This year is Burns’ 250th anniversary, and this week the Scottish Poetry is marking the occasion with a number of events.
Tuesday night saw the launch of the above-titled book, an anthology edited by Robert Crawford. It was a grand night, the chance to meet auld freens and to hear good poetry read by good poets. Robert started by reading a poem on Burns’ poetry by the late Mick Imlah (to whom the book is dedicated), from his ‘Lost Leader’ collection. He also read Burns himself, a poem by Liz Lochhead from the book, and a series of his own versions of Cavafy in Scots. David Kinloch read Fergusson, an influence on Burns, and some sections from his own work in the anthology – an imagined encounter with Montale – in Scots. Finally Douglas Dunn read from his long poem English: A Scottish Essay. This was a thoughtful and very interesting piece, which I will read in full later. He also read a shorter poem dedicated to Edna and Michael Longley.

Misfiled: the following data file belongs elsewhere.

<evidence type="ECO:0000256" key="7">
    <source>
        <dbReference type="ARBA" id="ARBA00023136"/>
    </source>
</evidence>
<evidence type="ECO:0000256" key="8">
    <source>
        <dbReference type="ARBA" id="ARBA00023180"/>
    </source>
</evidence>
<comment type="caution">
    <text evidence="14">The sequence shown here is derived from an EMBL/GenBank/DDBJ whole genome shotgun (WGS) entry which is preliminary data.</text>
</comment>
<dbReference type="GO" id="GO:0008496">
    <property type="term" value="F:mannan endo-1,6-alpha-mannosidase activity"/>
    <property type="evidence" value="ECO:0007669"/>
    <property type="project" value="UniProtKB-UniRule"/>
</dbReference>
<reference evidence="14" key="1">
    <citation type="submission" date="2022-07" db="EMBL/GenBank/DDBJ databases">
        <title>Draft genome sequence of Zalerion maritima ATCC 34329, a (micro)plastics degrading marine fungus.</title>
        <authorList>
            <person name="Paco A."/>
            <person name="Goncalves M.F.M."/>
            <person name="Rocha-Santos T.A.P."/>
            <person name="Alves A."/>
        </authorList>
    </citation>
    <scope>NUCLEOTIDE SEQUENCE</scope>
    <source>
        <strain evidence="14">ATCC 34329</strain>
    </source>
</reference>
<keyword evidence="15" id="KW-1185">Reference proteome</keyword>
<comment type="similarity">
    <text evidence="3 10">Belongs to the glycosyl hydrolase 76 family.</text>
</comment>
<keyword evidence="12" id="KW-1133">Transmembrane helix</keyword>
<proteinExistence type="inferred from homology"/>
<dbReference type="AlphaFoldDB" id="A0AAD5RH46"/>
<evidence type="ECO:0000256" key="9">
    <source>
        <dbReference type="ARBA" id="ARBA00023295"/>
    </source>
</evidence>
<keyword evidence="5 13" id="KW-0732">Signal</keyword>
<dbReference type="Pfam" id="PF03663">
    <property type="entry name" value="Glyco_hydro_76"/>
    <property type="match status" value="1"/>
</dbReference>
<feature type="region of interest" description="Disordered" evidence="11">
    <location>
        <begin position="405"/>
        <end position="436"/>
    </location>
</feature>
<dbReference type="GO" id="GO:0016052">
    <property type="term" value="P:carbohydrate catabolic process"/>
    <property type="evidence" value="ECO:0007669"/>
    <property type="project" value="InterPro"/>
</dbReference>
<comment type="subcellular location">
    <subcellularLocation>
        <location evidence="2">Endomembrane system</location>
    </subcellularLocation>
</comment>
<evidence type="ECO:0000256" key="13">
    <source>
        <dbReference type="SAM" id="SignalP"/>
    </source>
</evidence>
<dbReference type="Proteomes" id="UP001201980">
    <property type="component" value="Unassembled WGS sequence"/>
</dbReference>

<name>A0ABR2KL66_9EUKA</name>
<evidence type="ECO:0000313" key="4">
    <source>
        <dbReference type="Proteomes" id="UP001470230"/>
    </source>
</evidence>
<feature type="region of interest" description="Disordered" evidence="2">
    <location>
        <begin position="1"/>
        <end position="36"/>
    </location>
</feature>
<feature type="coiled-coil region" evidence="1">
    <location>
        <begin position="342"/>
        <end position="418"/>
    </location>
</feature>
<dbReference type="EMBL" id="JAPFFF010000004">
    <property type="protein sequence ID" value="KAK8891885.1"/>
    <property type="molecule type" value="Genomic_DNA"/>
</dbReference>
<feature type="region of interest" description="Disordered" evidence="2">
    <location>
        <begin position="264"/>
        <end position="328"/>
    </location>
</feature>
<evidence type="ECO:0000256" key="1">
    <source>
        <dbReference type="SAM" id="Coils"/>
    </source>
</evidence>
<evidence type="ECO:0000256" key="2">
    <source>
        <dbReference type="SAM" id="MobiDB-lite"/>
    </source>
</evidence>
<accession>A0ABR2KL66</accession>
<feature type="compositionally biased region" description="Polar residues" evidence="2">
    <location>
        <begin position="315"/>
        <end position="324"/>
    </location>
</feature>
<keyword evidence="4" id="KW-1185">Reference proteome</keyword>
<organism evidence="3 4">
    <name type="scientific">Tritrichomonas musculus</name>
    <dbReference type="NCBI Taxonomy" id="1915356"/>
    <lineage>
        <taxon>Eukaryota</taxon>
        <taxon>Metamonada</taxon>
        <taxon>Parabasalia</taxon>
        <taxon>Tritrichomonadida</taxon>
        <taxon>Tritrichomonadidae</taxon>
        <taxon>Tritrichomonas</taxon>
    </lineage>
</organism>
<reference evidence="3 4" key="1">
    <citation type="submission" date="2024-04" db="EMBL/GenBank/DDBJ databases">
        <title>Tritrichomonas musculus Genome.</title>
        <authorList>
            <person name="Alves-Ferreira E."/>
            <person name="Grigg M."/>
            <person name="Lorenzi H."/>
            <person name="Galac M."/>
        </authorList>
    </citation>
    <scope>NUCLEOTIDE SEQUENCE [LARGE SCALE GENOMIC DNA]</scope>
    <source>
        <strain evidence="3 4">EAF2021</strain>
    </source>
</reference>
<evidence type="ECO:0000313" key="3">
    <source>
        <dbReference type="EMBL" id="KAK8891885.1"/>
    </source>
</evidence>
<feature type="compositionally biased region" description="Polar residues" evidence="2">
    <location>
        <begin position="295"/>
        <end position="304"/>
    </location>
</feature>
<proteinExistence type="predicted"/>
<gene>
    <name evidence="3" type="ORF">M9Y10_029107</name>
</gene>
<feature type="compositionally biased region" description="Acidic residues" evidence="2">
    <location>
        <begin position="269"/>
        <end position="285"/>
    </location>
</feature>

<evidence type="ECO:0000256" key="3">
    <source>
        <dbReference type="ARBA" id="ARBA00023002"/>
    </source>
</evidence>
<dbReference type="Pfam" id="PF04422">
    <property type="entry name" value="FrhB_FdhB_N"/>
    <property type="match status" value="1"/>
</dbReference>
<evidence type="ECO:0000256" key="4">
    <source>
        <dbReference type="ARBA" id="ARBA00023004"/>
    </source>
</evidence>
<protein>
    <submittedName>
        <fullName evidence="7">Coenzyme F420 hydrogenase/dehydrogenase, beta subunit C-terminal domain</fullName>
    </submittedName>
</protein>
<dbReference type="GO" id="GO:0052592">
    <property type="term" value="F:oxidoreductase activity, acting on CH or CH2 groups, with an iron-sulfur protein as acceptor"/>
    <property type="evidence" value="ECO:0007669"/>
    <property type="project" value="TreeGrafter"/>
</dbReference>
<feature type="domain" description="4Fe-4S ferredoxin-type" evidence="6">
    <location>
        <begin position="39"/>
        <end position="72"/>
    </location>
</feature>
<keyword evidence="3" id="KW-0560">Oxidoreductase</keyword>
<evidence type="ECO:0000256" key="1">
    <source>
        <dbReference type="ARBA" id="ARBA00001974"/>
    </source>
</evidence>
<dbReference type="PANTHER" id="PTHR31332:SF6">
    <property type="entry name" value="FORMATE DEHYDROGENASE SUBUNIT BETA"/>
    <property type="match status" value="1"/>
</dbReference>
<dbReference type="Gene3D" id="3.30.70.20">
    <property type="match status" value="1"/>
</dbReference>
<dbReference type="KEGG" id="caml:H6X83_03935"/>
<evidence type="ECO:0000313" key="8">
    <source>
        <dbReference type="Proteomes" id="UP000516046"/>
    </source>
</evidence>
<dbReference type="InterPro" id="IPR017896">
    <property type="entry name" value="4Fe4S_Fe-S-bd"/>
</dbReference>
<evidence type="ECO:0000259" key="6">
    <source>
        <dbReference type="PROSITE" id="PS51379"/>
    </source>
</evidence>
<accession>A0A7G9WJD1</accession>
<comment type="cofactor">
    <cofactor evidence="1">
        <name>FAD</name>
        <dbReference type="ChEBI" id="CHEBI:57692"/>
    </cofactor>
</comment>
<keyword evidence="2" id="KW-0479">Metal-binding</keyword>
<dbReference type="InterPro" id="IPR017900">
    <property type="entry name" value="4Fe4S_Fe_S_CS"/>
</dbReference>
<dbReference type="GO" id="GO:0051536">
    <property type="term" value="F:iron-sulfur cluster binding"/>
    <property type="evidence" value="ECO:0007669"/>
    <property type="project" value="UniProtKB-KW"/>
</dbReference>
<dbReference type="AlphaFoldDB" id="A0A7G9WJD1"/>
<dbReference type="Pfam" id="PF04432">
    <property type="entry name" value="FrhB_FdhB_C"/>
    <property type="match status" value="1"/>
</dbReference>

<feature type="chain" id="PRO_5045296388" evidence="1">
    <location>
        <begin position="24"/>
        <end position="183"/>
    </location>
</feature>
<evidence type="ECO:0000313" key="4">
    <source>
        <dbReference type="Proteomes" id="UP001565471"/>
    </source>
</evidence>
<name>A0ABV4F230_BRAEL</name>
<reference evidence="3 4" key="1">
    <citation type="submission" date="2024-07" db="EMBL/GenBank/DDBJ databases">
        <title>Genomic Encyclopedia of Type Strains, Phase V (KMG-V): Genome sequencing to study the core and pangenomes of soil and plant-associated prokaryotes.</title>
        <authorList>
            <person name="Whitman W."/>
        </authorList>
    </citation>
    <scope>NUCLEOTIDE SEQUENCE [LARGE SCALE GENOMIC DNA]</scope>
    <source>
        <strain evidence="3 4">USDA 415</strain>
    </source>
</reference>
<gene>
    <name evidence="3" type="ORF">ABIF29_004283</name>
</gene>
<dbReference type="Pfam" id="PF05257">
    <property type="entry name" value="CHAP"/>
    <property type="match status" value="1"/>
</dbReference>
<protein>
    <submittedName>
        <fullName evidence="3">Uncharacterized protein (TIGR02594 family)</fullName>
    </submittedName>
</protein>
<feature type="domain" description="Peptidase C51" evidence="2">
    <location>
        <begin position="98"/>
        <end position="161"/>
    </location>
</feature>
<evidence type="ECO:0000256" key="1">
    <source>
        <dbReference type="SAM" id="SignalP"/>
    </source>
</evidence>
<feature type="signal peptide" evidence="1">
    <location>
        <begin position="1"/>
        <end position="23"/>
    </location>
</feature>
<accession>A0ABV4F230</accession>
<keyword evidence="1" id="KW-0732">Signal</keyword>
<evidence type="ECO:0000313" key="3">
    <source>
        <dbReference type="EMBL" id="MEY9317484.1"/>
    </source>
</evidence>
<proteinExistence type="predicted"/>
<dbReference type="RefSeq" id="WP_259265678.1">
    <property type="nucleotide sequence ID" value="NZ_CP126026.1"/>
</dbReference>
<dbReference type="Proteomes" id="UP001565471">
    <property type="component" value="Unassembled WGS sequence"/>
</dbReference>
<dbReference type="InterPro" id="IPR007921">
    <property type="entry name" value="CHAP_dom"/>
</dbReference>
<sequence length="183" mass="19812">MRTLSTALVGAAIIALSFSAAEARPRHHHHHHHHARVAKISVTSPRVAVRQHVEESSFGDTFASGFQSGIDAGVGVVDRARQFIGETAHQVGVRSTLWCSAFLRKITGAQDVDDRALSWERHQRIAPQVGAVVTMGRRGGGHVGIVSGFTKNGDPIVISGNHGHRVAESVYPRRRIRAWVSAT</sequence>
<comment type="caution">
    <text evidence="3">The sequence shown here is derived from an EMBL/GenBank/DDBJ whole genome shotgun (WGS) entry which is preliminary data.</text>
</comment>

The list of contributors is a who’s who of contemporary Scottish poetry – John Burnside, W N Herbert, Kathleen Jamie, Jackie Kay, Tom Leonard and others. It was great to hear, too, that Polygon intend publishing more poetry this year. We need more publishers.
Sometimes, it’s really nice to celebrate Scottish poets and poetry, with or without an excuse (not that we need one). This was a really good night.
Poems, Chiefly in the Scottish Dialect, was the full title of Burns’ Kilmarnock edition of 1786.